The family of an Iranian-British woman serving a five-year prison sentence in Tehran for allegedly plotting to topple Iran's clerical establishment says a new case has been opened against her.
Nazanin Zaghari-Ratcliffe's family said that the charity worker faced a court hearing at Tehran's Evin prison on October 8 during which she heard of the new charges being brought against her.
An October 9 statement said that the new charges included joining and receiving money from organizations working to overthrow the Islamic republic, and attending a demonstration outside the Iranian Embassy in London.
The family said that Zaghari-Ratcliffe rejected the new charges, which could carry a sentence of 16 additional years in prison.
Her husband, Richard Ratcliffe, said the Islamic Revolutionary Guards Corps (IRGC) was "inventing new charges to prevent her early release."
The British Foreign Office said that it was "concerned following reports" about Zaghari-Ratcliffe's hearing.
"We continue to be concerned for the welfare of Mrs. Zaghari-Ratcliffe and have repeatedly raised this with the Iranian authorities," it said in a statement.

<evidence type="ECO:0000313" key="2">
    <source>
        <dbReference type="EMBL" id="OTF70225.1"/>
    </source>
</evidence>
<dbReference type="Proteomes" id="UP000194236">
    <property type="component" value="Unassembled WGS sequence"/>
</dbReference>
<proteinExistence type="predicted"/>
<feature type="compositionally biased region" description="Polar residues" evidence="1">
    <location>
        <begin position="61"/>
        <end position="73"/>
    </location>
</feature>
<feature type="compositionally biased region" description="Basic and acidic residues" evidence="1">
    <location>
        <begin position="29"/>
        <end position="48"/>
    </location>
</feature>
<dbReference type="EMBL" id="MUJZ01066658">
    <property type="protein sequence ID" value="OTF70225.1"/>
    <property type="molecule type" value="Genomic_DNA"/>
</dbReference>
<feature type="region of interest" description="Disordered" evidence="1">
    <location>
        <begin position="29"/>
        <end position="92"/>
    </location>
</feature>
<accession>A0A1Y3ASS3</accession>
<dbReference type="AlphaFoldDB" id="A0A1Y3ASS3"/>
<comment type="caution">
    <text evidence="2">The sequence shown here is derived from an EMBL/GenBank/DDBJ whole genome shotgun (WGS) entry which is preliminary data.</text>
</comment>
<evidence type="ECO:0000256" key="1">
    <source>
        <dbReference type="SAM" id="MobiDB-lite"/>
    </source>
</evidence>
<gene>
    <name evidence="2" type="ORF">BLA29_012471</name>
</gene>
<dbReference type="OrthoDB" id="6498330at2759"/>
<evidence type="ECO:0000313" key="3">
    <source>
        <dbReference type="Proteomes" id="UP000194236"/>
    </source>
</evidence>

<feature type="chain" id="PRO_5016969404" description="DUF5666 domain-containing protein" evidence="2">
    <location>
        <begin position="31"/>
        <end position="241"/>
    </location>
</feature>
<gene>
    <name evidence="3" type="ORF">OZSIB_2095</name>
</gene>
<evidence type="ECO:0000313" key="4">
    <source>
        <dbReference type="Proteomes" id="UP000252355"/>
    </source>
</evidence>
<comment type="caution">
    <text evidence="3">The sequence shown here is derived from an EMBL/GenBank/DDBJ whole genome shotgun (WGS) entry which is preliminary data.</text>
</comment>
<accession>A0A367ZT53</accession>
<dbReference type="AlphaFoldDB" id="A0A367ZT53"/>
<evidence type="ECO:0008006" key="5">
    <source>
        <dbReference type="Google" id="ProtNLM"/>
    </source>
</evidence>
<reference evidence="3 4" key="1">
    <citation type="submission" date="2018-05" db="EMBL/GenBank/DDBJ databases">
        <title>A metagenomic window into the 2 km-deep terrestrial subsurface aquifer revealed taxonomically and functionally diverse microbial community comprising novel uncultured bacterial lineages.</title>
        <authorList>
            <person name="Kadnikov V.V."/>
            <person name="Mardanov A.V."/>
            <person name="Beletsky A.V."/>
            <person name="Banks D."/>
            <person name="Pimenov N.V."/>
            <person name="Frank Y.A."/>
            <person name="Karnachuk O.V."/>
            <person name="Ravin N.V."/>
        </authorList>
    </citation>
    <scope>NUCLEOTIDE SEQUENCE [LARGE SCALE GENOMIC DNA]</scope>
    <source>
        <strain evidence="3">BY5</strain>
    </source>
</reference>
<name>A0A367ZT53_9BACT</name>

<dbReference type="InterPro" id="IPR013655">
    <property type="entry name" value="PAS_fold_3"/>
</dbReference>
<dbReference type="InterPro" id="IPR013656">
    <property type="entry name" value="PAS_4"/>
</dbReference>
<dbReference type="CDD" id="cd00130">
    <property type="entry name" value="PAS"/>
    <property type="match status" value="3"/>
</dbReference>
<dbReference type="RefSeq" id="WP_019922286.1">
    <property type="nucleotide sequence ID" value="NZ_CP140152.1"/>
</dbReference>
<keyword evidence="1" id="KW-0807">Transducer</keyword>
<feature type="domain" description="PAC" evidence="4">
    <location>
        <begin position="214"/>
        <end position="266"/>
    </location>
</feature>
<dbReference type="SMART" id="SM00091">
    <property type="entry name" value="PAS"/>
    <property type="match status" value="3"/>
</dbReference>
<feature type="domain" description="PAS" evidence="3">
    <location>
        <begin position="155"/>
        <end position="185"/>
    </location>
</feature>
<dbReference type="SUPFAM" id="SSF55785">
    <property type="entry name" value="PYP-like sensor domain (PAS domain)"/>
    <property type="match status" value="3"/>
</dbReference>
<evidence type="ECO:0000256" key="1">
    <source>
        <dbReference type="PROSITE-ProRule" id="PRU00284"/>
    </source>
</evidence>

Zaghari-Ratcliffe is a project manager with the Thomson Reuters Foundation -- a charity organization that is independent of Thomson Reuters and operates independently of Reuters News -- and she previously worked for the BBC in London.
The foundation's chief executive, Monique Villa, called Zaghari-Ratcliffe's treatment by Iranian authorities "harrowing" and demanded that "these ludicrous charges must be dropped immediately."
Zaghari-Ratcliffe was arrested by the IRGC in April 2016 at Tehran's airport as she was about to return to Britain with her 2-year-old daughter after a family visit.
She was convicted of plotting to overthrow Iran's clerical establishment and sentenced to five years in prison in September 2016.
Her family and the Thomson Reuters Foundation denied the charges.
Zaghari-Ratcliffe is one of several dual nationals held in Iran by hard-liners in the country's judiciary and security services accused of violating national security. Iran does not recognize dual citizenship, which means they cannot receive diplomatic protections such as consular visits.